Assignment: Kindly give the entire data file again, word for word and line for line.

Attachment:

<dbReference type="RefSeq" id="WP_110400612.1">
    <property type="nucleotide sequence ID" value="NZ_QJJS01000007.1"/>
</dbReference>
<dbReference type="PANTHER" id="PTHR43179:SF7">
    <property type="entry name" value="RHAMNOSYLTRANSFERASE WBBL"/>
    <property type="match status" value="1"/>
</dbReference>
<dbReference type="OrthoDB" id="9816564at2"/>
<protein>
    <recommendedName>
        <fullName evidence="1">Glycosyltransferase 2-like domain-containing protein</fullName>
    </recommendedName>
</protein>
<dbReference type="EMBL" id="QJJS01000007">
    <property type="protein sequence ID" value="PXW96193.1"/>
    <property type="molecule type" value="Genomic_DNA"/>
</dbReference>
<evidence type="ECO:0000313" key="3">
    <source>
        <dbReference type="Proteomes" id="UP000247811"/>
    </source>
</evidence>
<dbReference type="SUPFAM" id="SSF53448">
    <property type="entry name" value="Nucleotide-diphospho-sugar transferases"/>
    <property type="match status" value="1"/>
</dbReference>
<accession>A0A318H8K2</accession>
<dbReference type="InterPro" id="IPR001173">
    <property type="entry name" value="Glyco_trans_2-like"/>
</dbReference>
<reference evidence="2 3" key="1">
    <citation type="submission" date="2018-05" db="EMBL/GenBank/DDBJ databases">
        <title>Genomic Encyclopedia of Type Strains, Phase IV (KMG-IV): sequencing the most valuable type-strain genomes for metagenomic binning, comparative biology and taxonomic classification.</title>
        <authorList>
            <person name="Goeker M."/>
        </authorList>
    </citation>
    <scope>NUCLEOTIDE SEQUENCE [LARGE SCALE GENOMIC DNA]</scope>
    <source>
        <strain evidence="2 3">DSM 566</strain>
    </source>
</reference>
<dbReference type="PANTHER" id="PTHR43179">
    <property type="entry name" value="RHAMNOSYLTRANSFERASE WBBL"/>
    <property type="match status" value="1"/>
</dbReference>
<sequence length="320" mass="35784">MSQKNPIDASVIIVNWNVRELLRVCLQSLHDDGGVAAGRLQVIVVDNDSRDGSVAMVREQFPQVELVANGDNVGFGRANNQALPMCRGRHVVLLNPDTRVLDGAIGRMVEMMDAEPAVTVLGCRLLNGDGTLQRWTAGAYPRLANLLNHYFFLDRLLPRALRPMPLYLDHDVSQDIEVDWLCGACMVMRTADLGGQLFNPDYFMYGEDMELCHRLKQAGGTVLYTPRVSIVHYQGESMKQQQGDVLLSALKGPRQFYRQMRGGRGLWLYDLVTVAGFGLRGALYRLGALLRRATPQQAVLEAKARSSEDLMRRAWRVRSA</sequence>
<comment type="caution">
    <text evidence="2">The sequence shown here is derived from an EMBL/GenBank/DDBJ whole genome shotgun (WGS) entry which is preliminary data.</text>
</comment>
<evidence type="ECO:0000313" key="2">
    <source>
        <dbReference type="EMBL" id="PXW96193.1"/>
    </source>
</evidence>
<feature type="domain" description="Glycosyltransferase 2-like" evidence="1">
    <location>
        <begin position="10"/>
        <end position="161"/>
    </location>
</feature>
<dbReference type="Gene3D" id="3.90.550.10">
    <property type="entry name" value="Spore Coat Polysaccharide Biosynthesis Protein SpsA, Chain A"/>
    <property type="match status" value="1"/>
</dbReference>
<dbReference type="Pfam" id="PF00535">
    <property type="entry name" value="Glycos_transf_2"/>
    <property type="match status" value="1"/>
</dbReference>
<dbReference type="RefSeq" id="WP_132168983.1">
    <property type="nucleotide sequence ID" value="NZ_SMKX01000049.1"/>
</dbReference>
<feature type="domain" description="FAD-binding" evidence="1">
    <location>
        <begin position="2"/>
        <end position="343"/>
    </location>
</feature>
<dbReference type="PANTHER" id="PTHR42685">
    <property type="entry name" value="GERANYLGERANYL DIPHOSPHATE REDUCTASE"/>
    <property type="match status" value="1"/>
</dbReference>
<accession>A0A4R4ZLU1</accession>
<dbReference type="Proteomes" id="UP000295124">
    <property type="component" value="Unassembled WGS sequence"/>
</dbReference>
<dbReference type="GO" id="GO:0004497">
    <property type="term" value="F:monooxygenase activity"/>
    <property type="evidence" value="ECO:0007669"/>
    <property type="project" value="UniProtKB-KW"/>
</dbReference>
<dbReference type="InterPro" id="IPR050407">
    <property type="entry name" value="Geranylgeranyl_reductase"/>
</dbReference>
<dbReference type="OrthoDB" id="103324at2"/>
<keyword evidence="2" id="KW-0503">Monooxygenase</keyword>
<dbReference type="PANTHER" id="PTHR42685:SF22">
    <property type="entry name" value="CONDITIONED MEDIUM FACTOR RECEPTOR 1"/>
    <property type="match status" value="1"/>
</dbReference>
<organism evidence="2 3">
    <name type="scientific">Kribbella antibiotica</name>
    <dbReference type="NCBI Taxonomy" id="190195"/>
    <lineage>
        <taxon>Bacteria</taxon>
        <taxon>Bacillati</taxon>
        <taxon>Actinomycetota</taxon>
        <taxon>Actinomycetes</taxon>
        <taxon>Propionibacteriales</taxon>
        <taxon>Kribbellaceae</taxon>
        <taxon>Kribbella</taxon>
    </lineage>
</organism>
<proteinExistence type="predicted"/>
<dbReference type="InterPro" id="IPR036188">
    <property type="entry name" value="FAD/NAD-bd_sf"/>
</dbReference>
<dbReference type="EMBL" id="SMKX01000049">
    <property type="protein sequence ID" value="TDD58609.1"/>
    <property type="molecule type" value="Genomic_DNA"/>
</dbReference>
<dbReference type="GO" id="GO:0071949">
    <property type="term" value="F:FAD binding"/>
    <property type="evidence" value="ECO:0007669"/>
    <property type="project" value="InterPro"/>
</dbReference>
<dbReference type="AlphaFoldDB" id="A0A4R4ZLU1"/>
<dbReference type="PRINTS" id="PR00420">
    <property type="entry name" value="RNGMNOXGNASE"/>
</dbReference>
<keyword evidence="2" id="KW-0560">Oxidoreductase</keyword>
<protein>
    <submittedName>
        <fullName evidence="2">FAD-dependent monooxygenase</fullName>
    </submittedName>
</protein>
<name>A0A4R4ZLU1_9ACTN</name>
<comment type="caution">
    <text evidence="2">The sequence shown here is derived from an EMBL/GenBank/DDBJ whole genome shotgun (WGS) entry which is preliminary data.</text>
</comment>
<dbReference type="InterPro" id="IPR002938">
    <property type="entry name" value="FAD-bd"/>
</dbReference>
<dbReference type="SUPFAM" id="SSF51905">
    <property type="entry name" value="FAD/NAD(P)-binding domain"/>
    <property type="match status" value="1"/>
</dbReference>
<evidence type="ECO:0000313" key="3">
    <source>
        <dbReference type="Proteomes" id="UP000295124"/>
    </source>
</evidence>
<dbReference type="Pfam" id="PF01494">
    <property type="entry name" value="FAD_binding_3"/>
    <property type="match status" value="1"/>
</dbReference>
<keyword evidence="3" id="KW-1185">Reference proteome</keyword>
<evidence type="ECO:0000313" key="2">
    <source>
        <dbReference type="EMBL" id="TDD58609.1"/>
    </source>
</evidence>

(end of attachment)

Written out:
<dbReference type="RefSeq" id="WP_110400612.1">
    <property type="nucleotide sequence ID" value="NZ_QJJS01000007.1"/>
</dbReference>
<dbReference type="PANTHER" id="PTHR43179:SF7">
    <property type="entry name" value="RHAMNOSYLTRANSFERASE WBBL"/>
    <property type="match status" value="1"/>
</dbReference>
<dbReference type="OrthoDB" id="9816564at2"/>
<protein>
    <recommendedName>
        <fullName evidence="1">Glycosyltransferase 2-like domain-containing protein</fullName>
    </recommendedName>
</protein>
<dbReference type="EMBL" id="QJJS01000007">
    <property type="protein sequence ID" value="PXW96193.1"/>
    <property type="molecule type" value="Genomic_DNA"/>
</dbReference>
<evidence type="ECO:0000313" key="3">
    <source>
        <dbReference type="Proteomes" id="UP000247811"/>
    </source>
</evidence>
<dbReference type="SUPFAM" id="SSF53448">
    <property type="entry name" value="Nucleotide-diphospho-sugar transferases"/>
    <property type="match status" value="1"/>
</dbReference>
<accession>A0A318H8K2</accession>
<dbReference type="InterPro" id="IPR001173">
    <property type="entry name" value="Glyco_trans_2-like"/>
</dbReference>
<reference evidence="2 3" key="1">
    <citation type="submission" date="2018-05" db="EMBL/GenBank/DDBJ databases">
        <title>Genomic Encyclopedia of Type Strains, Phase IV (KMG-IV): sequencing the most valuable type-strain genomes for metagenomic binning, comparative biology and taxonomic classification.</title>
        <authorList>
            <person name="Goeker M."/>
        </authorList>
    </citation>
    <scope>NUCLEOTIDE SEQUENCE [LARGE SCALE GENOMIC DNA]</scope>
    <source>
        <strain evidence="2 3">DSM 566</strain>
    </source>
</reference>
<dbReference type="PANTHER" id="PTHR43179">
    <property type="entry name" value="RHAMNOSYLTRANSFERASE WBBL"/>
    <property type="match status" value="1"/>
</dbReference>
<sequence length="320" mass="35784">MSQKNPIDASVIIVNWNVRELLRVCLQSLHDDGGVAAGRLQVIVVDNDSRDGSVAMVREQFPQVELVANGDNVGFGRANNQALPMCRGRHVVLLNPDTRVLDGAIGRMVEMMDAEPAVTVLGCRLLNGDGTLQRWTAGAYPRLANLLNHYFFLDRLLPRALRPMPLYLDHDVSQDIEVDWLCGACMVMRTADLGGQLFNPDYFMYGEDMELCHRLKQAGGTVLYTPRVSIVHYQGESMKQQQGDVLLSALKGPRQFYRQMRGGRGLWLYDLVTVAGFGLRGALYRLGALLRRATPQQAVLEAKARSSEDLMRRAWRVRSA</sequence>
<comment type="caution">
    <text evidence="2">The sequence shown here is derived from an EMBL/GenBank/DDBJ whole genome shotgun (WGS) entry which is preliminary data.</text>
</comment>
<evidence type="ECO:0000313" key="2">
    <source>
        <dbReference type="EMBL" id="PXW96193.1"/>
    </source>
</evidence>
<feature type="domain" description="Glycosyltransferase 2-like" evidence="1">
    <location>
        <begin position="10"/>
        <end position="161"/>
    </location>
</feature>
<dbReference type="Gene3D" id="3.90.550.10">
    <property type="entry name" value="Spore Coat Polysaccharide Biosynthesis Protein SpsA, Chain A"/>
    <property type="match status" value="1"/>
</dbReference>
<dbReference type="Pfam" id="PF00535">
    <property type="entry name" value="Glycos_transf_2"/>
    <property type="match status" value="1"/>
</dbReference>
<dbReference type="RefSeq" id="WP_132168983.1">
    <property type="nucleotide sequence ID" value="NZ_SMKX01000049.1"/>
</dbReference>
<feature type="domain" description="FAD-binding" evidence="1">
    <location>
        <begin position="2"/>
        <end position="343"/>
    </location>
</feature>
<dbReference type="PANTHER" id="PTHR42685">
    <property type="entry name" value="GERANYLGERANYL DIPHOSPHATE REDUCTASE"/>
    <property type="match status" value="1"/>
</dbReference>
<accession>A0A4R4ZLU1</accession>
<dbReference type="Proteomes" id="UP000295124">
    <property type="component" value="Unassembled WGS sequence"/>
</dbReference>
<dbReference type="GO" id="GO:0004497">
    <property type="term" value="F:monooxygenase activity"/>
    <property type="evidence" value="ECO:0007669"/>
    <property type="project" value="UniProtKB-KW"/>
</dbReference>
<dbReference type="InterPro" id="IPR050407">
    <property type="entry name" value="Geranylgeranyl_reductase"/>
</dbReference>
<dbReference type="OrthoDB" id="103324at2"/>
<keyword evidence="2" id="KW-0503">Monooxygenase</keyword>
<dbReference type="PANTHER" id="PTHR42685:SF22">
    <property type="entry name" value="CONDITIONED MEDIUM FACTOR RECEPTOR 1"/>
    <property type="match status" value="1"/>
</dbReference>
<organism evidence="2 3">
    <name type="scientific">Kribbella antibiotica</name>
    <dbReference type="NCBI Taxonomy" id="190195"/>
    <lineage>
        <taxon>Bacteria</taxon>
        <taxon>Bacillati</taxon>
        <taxon>Actinomycetota</taxon>
        <taxon>Actinomycetes</taxon>
        <taxon>Propionibacteriales</taxon>
        <taxon>Kribbellaceae</taxon>
        <taxon>Kribbella</taxon>
    </lineage>
</organism>
<proteinExistence type="predicted"/>
<dbReference type="InterPro" id="IPR036188">
    <property type="entry name" value="FAD/NAD-bd_sf"/>
</dbReference>
<dbReference type="EMBL" id="SMKX01000049">
    <property type="protein sequence ID" value="TDD58609.1"/>
    <property type="molecule type" value="Genomic_DNA"/>
</dbReference>
<dbReference type="GO" id="GO:0071949">
    <property type="term" value="F:FAD binding"/>
    <property type="evidence" value="ECO:0007669"/>
    <property type="project" value="InterPro"/>
</dbReference>
<dbReference type="AlphaFoldDB" id="A0A4R4ZLU1"/>
<dbReference type="PRINTS" id="PR00420">
    <property type="entry name" value="RNGMNOXGNASE"/>
</dbReference>
<keyword evidence="2" id="KW-0560">Oxidoreductase</keyword>
<protein>
    <submittedName>
        <fullName evidence="2">FAD-dependent monooxygenase</fullName>
    </submittedName>
</protein>
<name>A0A4R4ZLU1_9ACTN</name>
<comment type="caution">
    <text evidence="2">The sequence shown here is derived from an EMBL/GenBank/DDBJ whole genome shotgun (WGS) entry which is preliminary data.</text>
</comment>
<dbReference type="InterPro" id="IPR002938">
    <property type="entry name" value="FAD-bd"/>
</dbReference>
<dbReference type="SUPFAM" id="SSF51905">
    <property type="entry name" value="FAD/NAD(P)-binding domain"/>
    <property type="match status" value="1"/>
</dbReference>
<evidence type="ECO:0000313" key="3">
    <source>
        <dbReference type="Proteomes" id="UP000295124"/>
    </source>
</evidence>
<dbReference type="Pfam" id="PF01494">
    <property type="entry name" value="FAD_binding_3"/>
    <property type="match status" value="1"/>
</dbReference>
<keyword evidence="3" id="KW-1185">Reference proteome</keyword>
<evidence type="ECO:0000313" key="2">
    <source>
        <dbReference type="EMBL" id="TDD58609.1"/>
    </source>
</evidence>